previous next
Phalaris of Agrigentum, a cruel tyrant, was wont to put strangers and travellers to the most exquisite torment. [p. 475] Perillus, a brass-founder, made a cow of brass, and presented it to the king for a new invention, that he might burn strangers alive in it. Phalaris for this once was just, in making the first proof of it upon Perillus himself; and the invention was so artificial, that upon putting it in execution, the engine itself seemed to bellow.—Second Book of Questions or Causes.

In Egesta, a city of Sicily, there was a certain tyrant called Aemilius Censorinus, who was so inhuman that he proposed rewards to the inventors of new tortures. There was one Aruntius Paterculus that had framed a brazen horse, and made a present of it to the tyrant to practise with it upon whom he pleased. It was the first piece of justice that ever the tyrant did, to make trial of the torment upon the author of it, that he might first feel himself the torments he had provided for others. He was afterwards thrown down from the Tarpeian Rock. It may be thought that unmerciful rulers are from this tyrant called Aemilii. —Aristides's Fourth Book of Italian History.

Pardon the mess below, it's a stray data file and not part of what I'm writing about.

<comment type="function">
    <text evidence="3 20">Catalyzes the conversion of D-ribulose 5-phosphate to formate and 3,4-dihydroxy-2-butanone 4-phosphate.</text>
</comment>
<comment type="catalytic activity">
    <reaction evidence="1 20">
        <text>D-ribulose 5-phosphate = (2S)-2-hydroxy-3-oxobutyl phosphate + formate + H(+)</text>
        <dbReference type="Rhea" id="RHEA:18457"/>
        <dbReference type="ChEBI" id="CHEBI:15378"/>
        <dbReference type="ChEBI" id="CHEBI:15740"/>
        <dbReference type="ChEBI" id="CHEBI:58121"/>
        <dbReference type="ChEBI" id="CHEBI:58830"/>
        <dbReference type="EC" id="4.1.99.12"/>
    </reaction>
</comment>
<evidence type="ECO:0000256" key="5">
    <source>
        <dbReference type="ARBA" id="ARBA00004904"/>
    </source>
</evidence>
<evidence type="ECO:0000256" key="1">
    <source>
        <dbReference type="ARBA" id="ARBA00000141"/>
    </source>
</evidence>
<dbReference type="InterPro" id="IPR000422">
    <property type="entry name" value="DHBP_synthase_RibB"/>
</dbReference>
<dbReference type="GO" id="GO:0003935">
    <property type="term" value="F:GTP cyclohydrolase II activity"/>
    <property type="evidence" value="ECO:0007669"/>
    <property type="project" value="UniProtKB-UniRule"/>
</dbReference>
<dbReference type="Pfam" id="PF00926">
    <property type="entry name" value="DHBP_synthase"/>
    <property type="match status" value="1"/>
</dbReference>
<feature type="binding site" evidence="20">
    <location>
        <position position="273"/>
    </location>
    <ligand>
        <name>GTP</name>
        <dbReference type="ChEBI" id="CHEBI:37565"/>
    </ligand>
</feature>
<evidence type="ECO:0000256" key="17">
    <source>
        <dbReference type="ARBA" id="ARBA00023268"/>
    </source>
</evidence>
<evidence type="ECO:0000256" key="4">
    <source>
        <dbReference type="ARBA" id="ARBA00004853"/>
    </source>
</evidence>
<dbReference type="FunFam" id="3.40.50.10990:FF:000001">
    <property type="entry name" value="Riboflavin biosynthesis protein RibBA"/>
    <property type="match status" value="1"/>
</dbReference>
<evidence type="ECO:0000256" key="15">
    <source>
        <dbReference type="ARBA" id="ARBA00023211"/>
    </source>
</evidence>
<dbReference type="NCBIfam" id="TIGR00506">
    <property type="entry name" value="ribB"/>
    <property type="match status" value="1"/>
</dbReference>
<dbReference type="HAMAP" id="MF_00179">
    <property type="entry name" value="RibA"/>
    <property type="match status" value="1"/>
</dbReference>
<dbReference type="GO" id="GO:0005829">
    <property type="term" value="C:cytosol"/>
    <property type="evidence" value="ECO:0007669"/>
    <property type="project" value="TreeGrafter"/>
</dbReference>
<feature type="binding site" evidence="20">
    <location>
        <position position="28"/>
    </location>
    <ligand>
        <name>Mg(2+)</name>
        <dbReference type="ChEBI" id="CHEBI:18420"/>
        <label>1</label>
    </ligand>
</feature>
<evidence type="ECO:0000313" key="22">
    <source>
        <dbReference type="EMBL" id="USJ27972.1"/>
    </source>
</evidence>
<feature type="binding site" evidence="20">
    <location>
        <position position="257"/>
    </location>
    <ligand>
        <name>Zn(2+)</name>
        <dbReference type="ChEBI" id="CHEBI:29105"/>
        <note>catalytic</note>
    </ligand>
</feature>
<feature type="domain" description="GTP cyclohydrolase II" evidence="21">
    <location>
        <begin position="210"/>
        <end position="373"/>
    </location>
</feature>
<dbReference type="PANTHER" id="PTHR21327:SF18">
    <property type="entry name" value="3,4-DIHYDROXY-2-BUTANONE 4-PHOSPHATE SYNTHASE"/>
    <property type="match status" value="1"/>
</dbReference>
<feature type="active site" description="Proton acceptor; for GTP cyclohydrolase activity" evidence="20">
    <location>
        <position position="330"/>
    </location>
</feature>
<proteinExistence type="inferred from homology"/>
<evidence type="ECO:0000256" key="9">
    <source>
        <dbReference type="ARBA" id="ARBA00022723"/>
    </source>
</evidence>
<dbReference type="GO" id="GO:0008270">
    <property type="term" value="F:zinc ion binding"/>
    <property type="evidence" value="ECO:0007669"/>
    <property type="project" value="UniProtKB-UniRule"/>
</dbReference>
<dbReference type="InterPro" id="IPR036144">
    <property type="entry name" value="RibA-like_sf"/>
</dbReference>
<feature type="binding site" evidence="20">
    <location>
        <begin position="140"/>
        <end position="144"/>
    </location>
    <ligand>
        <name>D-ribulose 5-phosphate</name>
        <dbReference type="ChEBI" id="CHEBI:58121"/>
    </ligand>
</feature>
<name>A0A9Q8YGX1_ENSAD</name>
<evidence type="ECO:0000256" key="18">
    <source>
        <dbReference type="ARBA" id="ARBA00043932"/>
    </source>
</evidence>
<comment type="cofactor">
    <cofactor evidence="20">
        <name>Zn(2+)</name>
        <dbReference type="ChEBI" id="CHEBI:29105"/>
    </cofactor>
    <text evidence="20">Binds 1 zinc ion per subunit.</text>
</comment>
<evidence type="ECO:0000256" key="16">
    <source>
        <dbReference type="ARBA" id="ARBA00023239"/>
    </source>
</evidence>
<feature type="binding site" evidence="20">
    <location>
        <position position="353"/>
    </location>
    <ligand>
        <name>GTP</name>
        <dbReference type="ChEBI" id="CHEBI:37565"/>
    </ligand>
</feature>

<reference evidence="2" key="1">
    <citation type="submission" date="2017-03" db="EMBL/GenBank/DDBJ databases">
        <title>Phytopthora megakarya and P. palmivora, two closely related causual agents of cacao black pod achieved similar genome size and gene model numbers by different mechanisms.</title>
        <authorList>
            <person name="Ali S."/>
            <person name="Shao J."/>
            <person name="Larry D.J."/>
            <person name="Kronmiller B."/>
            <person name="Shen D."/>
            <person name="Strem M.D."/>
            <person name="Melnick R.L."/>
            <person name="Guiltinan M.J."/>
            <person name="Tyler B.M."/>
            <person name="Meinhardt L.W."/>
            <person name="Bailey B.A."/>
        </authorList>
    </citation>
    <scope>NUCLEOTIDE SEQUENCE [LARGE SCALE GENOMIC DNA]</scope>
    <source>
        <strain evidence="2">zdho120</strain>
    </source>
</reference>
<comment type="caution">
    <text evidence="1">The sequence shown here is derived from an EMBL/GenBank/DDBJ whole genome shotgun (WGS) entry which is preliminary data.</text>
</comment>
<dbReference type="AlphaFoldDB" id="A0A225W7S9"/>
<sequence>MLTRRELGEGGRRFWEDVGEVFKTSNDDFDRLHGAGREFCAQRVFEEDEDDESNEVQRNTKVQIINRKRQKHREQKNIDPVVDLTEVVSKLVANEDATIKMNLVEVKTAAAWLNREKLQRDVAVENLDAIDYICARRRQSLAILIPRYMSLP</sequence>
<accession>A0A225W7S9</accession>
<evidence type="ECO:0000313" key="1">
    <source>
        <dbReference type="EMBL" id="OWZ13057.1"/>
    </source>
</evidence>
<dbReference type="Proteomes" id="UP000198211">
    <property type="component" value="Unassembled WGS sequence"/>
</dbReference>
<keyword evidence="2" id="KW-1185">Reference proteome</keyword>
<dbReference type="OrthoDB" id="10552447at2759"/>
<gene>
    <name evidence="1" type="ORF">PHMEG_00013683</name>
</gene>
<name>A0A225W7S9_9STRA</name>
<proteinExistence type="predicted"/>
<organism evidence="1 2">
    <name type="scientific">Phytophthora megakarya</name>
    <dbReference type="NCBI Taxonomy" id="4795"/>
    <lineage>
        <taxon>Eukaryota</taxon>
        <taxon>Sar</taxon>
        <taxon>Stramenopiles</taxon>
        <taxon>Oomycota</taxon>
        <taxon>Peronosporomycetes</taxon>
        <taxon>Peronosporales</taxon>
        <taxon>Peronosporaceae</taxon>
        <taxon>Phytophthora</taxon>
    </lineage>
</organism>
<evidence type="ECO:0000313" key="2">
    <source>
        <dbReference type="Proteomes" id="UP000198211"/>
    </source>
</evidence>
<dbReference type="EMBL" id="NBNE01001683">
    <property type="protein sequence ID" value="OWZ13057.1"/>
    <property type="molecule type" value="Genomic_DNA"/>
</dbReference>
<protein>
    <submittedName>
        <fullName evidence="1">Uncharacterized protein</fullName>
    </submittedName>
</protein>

Creative Commons License
This work is licensed under a Creative Commons Attribution-ShareAlike 3.0 United States License.

An XML version of this text is available for download, with the additional restriction that you offer Perseus any modifications you make. Perseus provides credit for all accepted changes, storing new additions in a versioning system.

load focus Greek (Frank Cole Babbitt, 1936)
load focus English (Frank Cole Babbitt, 1936)
load focus Greek (Gregorius N. Bernardakis, 1889)
hide Display Preferences
Greek Display:
Arabic Display:
View by Default:
Browse Bar: